- Milena Melfi, University of Oxford, Greek Cults in a Conquered Land: Corinth and the Making of a Colonial Pantheon (146- 44 BCE)
- Sarah James, The Last Corinthians? Settlement and Society from 146 BCE to the Roman Colony
- Benjamin W. Millis, University of Oxford, The Elite of Early Roman Corinth: Social Origins, Status and Mobility
- Steven J. Friesen, University of Texas at Austin, Junia Theodora: An Elite Woman in Early Roman Corinth
- David K. Pettegrew, Messiah College, The Diolkos, Emporium, and Commercial Corinth
- Daniel N. Schowalter, Carthage College, Response
It was interesting to hear members of the audience try to connect the conclusions of the individual papers with issues of Paul’s Corinthian community. Ben Millis’ paper, for example, has significant implications for understanding the kind of hierarchical society Paul came to and the question of elite Christians—and the audience was particularly interested in his thoughts on questions of social dissonance (Meeks), stratification, and patronage. In my own conclusions that the Isthmus was not the commercial thoroughfare we have often imagined it to be, I was asked the interesting question what the take-away would be for someone preaching from 1 Corinthians. I will have to give that some more thought!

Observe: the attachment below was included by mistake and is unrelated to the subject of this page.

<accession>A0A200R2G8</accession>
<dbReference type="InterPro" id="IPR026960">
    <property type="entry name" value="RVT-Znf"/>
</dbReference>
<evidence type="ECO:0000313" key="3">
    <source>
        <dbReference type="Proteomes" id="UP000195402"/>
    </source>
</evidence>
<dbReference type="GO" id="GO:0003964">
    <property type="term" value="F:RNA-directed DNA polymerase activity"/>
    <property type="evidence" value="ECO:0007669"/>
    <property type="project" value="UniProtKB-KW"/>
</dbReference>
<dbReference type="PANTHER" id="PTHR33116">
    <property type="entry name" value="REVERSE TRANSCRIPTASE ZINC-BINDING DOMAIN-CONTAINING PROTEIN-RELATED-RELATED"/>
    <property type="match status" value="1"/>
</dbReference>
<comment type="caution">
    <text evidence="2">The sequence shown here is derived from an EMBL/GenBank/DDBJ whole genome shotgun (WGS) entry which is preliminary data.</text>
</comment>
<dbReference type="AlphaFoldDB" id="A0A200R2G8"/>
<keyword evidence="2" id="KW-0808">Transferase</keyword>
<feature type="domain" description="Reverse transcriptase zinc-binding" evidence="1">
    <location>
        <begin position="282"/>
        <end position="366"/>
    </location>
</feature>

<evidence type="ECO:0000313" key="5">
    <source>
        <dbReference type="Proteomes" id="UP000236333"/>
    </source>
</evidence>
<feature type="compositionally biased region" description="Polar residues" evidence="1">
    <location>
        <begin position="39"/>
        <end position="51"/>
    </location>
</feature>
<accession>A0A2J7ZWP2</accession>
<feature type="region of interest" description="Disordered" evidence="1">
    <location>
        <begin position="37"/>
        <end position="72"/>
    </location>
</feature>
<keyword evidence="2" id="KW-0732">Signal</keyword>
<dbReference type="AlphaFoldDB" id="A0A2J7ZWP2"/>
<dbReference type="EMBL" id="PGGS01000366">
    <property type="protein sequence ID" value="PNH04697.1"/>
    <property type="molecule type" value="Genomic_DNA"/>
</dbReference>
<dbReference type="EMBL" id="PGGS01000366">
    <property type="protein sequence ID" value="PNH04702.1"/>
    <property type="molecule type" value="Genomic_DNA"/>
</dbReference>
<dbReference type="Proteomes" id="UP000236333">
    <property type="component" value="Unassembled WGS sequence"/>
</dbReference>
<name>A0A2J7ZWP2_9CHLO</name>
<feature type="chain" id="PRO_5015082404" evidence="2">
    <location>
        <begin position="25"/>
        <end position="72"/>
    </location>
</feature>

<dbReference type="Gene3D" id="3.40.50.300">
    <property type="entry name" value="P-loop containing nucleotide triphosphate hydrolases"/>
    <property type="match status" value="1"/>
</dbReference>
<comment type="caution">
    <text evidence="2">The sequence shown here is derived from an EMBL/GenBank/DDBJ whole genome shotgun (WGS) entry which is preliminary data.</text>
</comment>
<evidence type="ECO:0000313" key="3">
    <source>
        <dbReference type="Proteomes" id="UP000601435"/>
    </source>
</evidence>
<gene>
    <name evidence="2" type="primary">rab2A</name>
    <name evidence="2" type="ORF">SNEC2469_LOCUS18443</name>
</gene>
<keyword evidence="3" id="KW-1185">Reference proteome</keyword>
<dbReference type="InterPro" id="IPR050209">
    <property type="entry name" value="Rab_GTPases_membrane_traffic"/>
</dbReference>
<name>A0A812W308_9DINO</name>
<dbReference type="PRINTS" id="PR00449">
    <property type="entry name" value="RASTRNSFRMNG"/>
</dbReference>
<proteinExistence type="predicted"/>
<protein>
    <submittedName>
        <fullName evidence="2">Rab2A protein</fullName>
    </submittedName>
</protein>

Overall, it was great to sit in on another set of conversations about Corinthiaka and better understand NT methods and contexts. And for an ancient historian, it was interesting to see participants flipping through their Greek New Testaments (or the computerized versions) and grill each other on the particular meaning of a verse challenging the presenter’s interpretation. But as an archaeologist who works with chronologically coarse materials like ceramics and coins, my favorite line from the conference was a presenter who said she favored the “late dating of Galatians, Autumn 55 AD”! What, then, is the early dating: winter?